Knife defence training can offer some very good techniques that could help you defend your life. The great danger though is again from the instructors. You need to make the student very aware that when faced with a blade the best option is always escape. If you have to go hands on then expect to get hurt and expect to get injured. Teaching knife defence is a difficult subject and I know there are many courses that are very good out there, however for every good trainer and system there will be many that are totally unrealistic and even dangerous. We must never increase the students self belief that they can take a person on that has a knife and defeat them like a action film star.
I hope and pray that more quality courses dominate the market place and the ones who teach blasé bolt ons for knife defence are embarrassed enough to either review what they teach and improve it or stop their training entirely.
As I say to all instructors “teach what you know will work, not what you think will work”
Here are the videos, look at the speed of the attack and also the way the attacker closes down the cops. Even guns dont help the police in the videos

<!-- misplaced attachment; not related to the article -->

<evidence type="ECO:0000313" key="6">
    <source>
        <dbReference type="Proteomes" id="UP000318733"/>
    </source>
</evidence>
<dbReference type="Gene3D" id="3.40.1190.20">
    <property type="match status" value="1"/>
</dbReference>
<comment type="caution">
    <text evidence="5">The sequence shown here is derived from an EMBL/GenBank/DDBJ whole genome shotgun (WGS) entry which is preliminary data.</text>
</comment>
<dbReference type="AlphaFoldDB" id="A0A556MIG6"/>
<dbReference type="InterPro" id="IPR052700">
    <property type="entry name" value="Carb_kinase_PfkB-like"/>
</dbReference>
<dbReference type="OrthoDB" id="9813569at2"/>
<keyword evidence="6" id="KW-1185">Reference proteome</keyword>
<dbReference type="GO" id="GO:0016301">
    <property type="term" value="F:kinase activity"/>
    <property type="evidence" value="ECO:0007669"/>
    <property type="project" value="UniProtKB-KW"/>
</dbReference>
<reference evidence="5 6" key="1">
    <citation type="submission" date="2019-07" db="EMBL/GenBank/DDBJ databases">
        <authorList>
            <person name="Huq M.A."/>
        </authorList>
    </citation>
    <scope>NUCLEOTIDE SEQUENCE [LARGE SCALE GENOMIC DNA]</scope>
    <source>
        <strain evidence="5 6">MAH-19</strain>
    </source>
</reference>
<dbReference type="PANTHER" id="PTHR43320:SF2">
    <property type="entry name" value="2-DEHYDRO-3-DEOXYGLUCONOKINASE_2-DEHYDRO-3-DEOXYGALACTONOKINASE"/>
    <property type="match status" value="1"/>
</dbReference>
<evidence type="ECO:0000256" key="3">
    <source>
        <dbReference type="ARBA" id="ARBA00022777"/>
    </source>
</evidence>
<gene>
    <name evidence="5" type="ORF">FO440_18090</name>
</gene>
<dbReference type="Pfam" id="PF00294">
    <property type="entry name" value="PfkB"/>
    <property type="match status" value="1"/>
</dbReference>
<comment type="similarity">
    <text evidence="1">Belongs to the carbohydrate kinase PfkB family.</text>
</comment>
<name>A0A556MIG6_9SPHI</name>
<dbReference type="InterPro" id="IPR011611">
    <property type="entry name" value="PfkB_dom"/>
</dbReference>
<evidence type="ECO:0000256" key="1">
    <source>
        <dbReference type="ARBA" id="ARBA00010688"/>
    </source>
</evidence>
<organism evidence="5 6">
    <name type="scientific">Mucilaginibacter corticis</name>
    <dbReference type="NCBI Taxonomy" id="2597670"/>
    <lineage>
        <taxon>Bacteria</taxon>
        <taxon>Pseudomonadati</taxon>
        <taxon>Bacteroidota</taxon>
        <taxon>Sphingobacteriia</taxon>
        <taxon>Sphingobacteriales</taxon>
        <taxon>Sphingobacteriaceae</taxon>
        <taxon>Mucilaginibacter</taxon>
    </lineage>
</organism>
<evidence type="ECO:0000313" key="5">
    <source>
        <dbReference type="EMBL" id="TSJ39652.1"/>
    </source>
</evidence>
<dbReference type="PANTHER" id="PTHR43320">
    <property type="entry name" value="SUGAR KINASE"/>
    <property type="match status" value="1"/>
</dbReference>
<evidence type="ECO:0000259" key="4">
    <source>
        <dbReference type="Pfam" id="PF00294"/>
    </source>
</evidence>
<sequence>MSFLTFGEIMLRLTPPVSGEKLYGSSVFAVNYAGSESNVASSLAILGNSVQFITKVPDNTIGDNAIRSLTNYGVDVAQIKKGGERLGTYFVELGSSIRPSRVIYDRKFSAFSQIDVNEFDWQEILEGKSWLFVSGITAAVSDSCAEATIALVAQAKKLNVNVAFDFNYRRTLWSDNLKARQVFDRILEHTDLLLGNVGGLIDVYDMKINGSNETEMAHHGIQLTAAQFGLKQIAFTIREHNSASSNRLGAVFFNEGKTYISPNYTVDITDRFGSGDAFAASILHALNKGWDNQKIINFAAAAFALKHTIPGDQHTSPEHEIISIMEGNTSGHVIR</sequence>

Until next time keep safe


From → Uncategorized

One Comment
  1. I’ve seen these videos before – great examples and I agree with every word – there’s so many knife defence instructors out there with videos on YouTube showing fun, technical and quite beautiful martial arts techniques for what to do if you encounter what is one of the worst-case scenarios imaginable. The problem lies with honesty – when you’re training these techniques in steps (you know the type: ‘…and then he stabs like THIS, and you go 1 … 2 … 3 … and twist that and he’ll drop the knife, then you do THIS and THIS…’) it’s not honest training if it’s anything more then a basic introduction to and psychological acclimatisation to dealing with bladed weapons. Combining it with situational training intensely and often is the key, using whatever ideas, settings, situations, limitations, etc that come to mind from a realistic and honest perspective.

    I think this guy, Nick Drossos (CreativeCombats) on YouTube has a lot of good training videos that anyone who wants to step their edged weapon training up a notch or two should take note of. Here’s a great example: (Sensitive viewers – they swear a bit. You shouldn’t be on the Internet unsupervised if you’re that sensitive though probably! haha)

    Once again, great blog post my friend. Good to see more and more instructors here there and everywhere not only having the ‘right’ (not to sound prescriptive and annoying, but you know what I mean…) ideas but sharing them with the world.

Leave a Reply

Fill in your details below or click an icon to log in: Logo

You are commenting using your account. Log Out /  Change )

Google photo

You are commenting using your Google account. Log Out /  Change )

Twitter picture

You are commenting using your Twitter account. Log Out /  Change )

Facebook photo

You are commenting using your Facebook account. Log Out /  Change )

Connecting to %s

%d bloggers like this: